These problems will require fundamental changes at the University that will enable it to be much more agile, responsive and responsible. Our management and administrative arrangements, our academic arrangements, the number of courses and programmes, the efficiency and effectiveness of our staff, and all expenditure will need careful scrutiny.


4.1 Actions already taken

5. Proposals for Dealing with the Deficit

The situation we find ourselves is this:

In order to secure our future, we need to make some sacrifices. The VC and the Senior Management have already taken significant cuts to their salaries.

I do believe very strongly that the future of USP is at stake. We need to demonstrate to our Governments and people that we are not a selfish elite blind to the serious plight of the people we are supposed to serve; that instead, we are ready to give real meaning to the statement in our Mission Statement that says that we are the conscience of Pacific societies. We need to demonstrate to them that we do not just subscribe to empty ideals, but are prepared to make some real sacrifices for a University that we deeply care about.

This is our fortieth year of existence. We are at our most significant crossroads. We can lose our way in the midst of our current difficulties, or show clear leadership and determination, and demonstrate to the region that we can reshape the University to become more valued by the Governments and people for whom it was created. We have an exciting future ahead of us provided we make the necessary sacrifices and changes. With humility, I appeal to all Academic and Comparable members of staff to agree to the proposed salary cut and thereby assist in securing our future. I assure you that there will be a huge dividend from our small sacrifices.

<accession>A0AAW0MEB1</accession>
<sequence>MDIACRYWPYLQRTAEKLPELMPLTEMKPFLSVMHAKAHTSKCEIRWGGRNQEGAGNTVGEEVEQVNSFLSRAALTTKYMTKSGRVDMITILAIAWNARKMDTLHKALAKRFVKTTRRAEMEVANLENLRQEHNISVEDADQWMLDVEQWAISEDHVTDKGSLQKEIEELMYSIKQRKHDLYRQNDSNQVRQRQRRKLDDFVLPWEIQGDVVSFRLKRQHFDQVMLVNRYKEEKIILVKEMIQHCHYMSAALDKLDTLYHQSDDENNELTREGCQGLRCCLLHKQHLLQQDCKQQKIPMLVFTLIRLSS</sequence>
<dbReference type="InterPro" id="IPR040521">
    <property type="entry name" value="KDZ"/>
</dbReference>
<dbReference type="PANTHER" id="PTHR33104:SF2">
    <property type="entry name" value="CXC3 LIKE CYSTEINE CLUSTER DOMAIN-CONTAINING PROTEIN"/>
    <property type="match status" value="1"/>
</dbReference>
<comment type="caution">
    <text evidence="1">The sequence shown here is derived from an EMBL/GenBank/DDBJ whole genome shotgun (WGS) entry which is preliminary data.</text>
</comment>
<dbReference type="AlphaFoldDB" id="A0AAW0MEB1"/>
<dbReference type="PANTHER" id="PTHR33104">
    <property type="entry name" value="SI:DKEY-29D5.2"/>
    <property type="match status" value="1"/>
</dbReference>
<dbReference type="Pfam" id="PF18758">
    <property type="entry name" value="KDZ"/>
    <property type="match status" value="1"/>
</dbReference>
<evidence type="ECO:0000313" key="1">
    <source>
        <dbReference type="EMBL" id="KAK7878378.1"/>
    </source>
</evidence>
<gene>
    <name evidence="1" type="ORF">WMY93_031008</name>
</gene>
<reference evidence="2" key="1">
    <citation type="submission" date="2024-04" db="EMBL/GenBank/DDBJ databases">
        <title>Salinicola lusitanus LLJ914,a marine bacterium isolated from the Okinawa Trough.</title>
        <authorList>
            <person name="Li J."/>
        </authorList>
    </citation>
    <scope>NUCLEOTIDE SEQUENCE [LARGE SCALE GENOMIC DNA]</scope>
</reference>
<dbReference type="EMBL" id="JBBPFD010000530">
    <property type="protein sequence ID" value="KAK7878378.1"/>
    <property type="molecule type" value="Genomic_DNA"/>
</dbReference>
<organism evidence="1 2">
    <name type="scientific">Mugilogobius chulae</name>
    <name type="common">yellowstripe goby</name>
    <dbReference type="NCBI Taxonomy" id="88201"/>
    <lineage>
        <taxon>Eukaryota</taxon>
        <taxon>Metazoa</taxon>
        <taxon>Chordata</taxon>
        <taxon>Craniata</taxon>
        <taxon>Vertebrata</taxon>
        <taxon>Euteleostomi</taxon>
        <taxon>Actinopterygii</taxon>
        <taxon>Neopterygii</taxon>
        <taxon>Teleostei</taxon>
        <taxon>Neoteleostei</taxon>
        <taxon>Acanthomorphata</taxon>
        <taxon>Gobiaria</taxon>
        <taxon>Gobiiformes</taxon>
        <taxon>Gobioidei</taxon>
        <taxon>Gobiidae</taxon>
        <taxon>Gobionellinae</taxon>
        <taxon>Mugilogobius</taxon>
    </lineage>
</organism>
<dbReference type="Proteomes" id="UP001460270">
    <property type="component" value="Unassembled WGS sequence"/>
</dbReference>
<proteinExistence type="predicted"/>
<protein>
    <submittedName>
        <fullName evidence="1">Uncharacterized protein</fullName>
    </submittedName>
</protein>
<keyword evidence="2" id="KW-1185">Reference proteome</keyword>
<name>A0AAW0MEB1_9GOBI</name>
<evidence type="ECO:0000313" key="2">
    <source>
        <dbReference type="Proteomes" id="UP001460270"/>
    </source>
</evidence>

This is our fortieth year of existence. We have done very well. We have served the needs of the region in a significant way and we are recognized as an international university and one which has led the political, economic and social thinking in the region for the past 4 decades. As your Vice Chancellor I can assure you that I will do my best to champion that role of the University to our leaders and our international partners. I also want to say to our governments,  to our leaders and our donors that while we may be going through difficult financial times we are confident that we will resolve our difficulties with the support of our staff, many of whom work very hard and care passionately about the future of our University. I also want to say to all of you that I will continue to impress upon our leaders and donors that USP is a critical institution for our region and continued and appropriate funding is vital for the well being of our countries in the future.